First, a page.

impeccable was our Word of the Day on 10/25/2015. Hear the podcast!
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Examples of impeccable in a Sentence
Grandfather found a reason to slip in every five minutes. The empty soda cans had to be removed, the bowl of potato chips refreshed. He was sure that he moved unnoticed, like an impeccable waiter of the old school … —Darryl Pinckney, High Cotton, 1992
His English was impeccable but halting, like a well-tooled but slightly rusted machine. —John Updike, New Yorker, 20 Apr. 1987
In order to ensure that at least one verifiable Spaniard participate in this critical venture, Mendoza asked Bishop Zumárraga to nominate as second-in-command a younger friar with impeccable credentials, and the cleric selected a Fransiscan in whom he had great faith … —James A. Michener, Texas, 1985
She has impeccable taste in music.
the etiquette expert was celebrated for her absolutely impeccable manners
Recent Examples of impeccable from the Web
The artistry of Royals starter Jason Vargas is predicated on his impeccable accuracy and pinpoint command.
The 6-foot-4, 223-pounder also made all 44 point-after tries last season, moving his impeccable career mark to 141-for-141 on extra points.
The inventors of the rock opera, practitioners of the art of destroying musical equipment, impeccable mods — the Who are not really like any of the other giants of the British Invasion.
The food is impeccable, the cocktails superb (ask for their margarita with a spicy kick).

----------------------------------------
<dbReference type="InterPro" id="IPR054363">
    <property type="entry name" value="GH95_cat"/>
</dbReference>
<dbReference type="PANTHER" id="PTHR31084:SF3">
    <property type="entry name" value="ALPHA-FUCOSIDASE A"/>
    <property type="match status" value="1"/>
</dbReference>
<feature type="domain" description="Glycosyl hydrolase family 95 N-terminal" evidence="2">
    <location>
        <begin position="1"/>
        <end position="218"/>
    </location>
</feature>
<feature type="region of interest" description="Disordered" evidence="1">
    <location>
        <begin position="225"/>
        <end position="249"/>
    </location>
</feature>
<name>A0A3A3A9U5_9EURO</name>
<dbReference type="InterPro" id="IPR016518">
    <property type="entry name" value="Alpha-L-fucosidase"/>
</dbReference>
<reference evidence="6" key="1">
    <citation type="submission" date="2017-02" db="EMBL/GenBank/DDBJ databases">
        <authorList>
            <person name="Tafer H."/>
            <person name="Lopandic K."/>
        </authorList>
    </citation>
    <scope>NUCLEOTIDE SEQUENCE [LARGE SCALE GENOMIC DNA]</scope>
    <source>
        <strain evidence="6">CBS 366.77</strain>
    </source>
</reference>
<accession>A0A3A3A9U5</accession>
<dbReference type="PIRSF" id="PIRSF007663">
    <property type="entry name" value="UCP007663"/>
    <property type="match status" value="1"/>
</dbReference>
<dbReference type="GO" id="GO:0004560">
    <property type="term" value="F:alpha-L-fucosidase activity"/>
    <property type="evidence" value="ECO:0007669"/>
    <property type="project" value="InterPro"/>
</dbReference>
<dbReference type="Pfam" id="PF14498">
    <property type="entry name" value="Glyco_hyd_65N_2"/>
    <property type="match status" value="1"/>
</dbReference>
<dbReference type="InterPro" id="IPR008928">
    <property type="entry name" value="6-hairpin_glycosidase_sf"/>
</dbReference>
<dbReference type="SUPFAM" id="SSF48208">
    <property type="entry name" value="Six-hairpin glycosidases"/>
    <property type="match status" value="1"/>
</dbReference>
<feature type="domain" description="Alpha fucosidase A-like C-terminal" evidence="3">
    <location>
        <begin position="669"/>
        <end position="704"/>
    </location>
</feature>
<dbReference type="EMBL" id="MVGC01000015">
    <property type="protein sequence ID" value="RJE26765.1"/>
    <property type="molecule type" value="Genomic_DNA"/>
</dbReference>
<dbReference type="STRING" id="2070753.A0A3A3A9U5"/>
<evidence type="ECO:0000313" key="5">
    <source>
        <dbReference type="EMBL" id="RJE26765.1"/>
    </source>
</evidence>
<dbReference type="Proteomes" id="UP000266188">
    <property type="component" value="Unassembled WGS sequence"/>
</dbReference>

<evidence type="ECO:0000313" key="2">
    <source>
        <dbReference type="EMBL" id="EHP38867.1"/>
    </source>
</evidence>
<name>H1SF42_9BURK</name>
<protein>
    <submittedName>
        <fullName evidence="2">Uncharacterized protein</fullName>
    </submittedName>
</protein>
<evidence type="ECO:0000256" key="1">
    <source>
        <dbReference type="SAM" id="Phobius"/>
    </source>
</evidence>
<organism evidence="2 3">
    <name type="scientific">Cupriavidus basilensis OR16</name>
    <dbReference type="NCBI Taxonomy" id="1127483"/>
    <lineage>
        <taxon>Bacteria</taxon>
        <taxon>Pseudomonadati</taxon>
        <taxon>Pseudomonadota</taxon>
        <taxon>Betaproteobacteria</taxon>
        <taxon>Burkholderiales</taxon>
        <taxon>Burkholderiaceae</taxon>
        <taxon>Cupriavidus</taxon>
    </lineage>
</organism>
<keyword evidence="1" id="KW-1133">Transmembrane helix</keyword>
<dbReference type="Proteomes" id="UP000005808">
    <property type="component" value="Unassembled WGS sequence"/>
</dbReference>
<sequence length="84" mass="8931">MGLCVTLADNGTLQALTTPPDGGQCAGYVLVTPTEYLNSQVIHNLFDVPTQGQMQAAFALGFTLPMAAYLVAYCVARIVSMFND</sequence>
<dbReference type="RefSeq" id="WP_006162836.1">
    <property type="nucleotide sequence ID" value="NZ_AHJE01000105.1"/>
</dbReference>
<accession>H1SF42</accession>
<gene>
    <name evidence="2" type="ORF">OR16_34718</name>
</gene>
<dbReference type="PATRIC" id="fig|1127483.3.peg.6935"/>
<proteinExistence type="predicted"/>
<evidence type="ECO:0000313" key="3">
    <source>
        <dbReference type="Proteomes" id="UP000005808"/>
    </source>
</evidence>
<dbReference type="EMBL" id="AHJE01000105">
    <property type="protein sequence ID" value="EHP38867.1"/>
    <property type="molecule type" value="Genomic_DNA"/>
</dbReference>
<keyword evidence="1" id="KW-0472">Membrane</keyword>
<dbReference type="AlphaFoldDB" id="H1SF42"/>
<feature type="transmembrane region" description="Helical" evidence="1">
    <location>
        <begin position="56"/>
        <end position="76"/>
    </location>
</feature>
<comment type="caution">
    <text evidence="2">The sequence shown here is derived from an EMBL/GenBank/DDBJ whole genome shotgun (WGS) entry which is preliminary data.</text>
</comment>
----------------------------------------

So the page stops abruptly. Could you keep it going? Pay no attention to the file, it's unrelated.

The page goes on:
Kate Middleton is renowned for her impeccable style choices, and her latest outfit is no exception.
States like South Carolina, Virginia, and West Virginia all have impeccable golf courses – but the crown jewel of Southern golf is undoubtedly Augusta, Georgia, home of the Masters.
A recent Juilliard grad, Mr. Mark plays a detective, a teacher, Tristan and various other characters with live-wire energy and impeccable technique.
Even though his army was eventually crushed, his memory lived on to inspire Karl Marx and German communists, so Spartak’s new name had impeccable revolutionary pedigree.
These example sentences are selected automatically from various online news sources to reflect current usage of the word 'impeccable.' Views expressed in the examples do not represent the opinion of Merriam-Webster or its editors. Send us feedback.
Did You Know?
The word impeccable has been used in English since at least 1531. It derives from the Latin word impeccabilis, a combination of the Latin prefix in-, meaning "not," and the verb peccare, meaning "to sin." Peccare has other descendents in English. There is peccadillo, meaning "a slight offense," and peccant, meaning "guilty of a moral offense or simply "faulty." There is also peccavi, which comes from Latin, where it literally means "I have sinned," and which is used in English as a noun meaning "an acknowledgment of sin."
Origin and Etymology of impeccable
Latin impeccabilis, from in- + peccare to sin
First Known Use: 1531See Words from the same year
IMPECCABLE Defined for English Language Learners
Definition of impeccable for English Language Learners
: free from fault or error
IMPECCABLE Defined for Kids
Definition of impeccable for Students
: free from fault or error He had impeccable manners.
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